Winter showed no mercy to her admirers, I thought.

As my thoughts drifted to more pleasant times, I was startled by a presence not far from me. A tall, slender woman dressed in a royal white gown, moved steadily ahead. The long tail of her gown fluttered and danced in the wind, mocking its futile attempts as it crashed and died on her body. In fear, the fog parted.

I followed this lady of the night, the white of her dress glowing like a beacon that guided my way. In this world of dying light, she burned with an audacious brightness.

I wasn't fumbling and falling anymore.

I hastened my steps; I wanted to meet my fellow traveller. The night was dark and her presence instilled in me a sense of safety and comfort; like a moth lured by a flame, I was attracted to her strange glowing aura.

But I could never reach her. She was always so close, yet so far away.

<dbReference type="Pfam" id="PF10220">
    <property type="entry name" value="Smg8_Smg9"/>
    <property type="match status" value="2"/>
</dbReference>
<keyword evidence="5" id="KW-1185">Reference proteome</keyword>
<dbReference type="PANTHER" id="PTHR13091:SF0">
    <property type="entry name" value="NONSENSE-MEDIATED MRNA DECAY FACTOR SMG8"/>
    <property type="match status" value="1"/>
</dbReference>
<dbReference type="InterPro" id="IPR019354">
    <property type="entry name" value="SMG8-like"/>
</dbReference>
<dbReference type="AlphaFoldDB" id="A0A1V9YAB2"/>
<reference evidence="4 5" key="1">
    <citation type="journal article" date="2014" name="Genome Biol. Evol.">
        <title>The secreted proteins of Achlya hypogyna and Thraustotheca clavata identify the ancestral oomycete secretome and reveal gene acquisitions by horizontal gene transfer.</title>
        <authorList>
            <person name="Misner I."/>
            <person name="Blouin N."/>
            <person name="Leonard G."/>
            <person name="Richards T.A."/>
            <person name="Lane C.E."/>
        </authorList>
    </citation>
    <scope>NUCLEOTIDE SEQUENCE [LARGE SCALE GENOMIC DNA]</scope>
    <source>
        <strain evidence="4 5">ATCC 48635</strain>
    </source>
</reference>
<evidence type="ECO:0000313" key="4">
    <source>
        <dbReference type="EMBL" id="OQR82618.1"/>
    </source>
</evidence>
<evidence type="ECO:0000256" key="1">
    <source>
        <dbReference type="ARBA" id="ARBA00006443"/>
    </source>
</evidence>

I paused at the fork in the road. Towards my right, I could see my home, street lights lighting my way.

In a few minutes, I’d be with my family.

Towards my left, swallowed by the darkness, an empty road stretched as far as I could see.

Drawn like a moth to a flame, I let the darkness consume me.

A faint light flickered in the distance.


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Escape

...we lie on sands of silver,
wishing upon stars that fall.
And laugh at all our troubles,
as the waves tickle our soles...


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Mad Eyed Llama

"What a dump!” I muttered as I took a drag from my dying cigarette, nearly burning my fingers. Cautiously, I pressed the switch; my fingers nervously twitching with a gut feeling that told me this place held more secrets than the broads at The Black Veil. Inside, the bell rang like a rickety old radio, barely letting out a feeble cough. I waited, my fingers clutching the cigarette's dead end. Footsteps approached and someone turned the knob. I threw the dead cigarette towards the dark end of the hallway, where it rolled into a corner and disappeared. A short fat guy grunted, "Pleasure to meet you, Mad Eyed Llama". I grinned. My reputation had finally preceded me.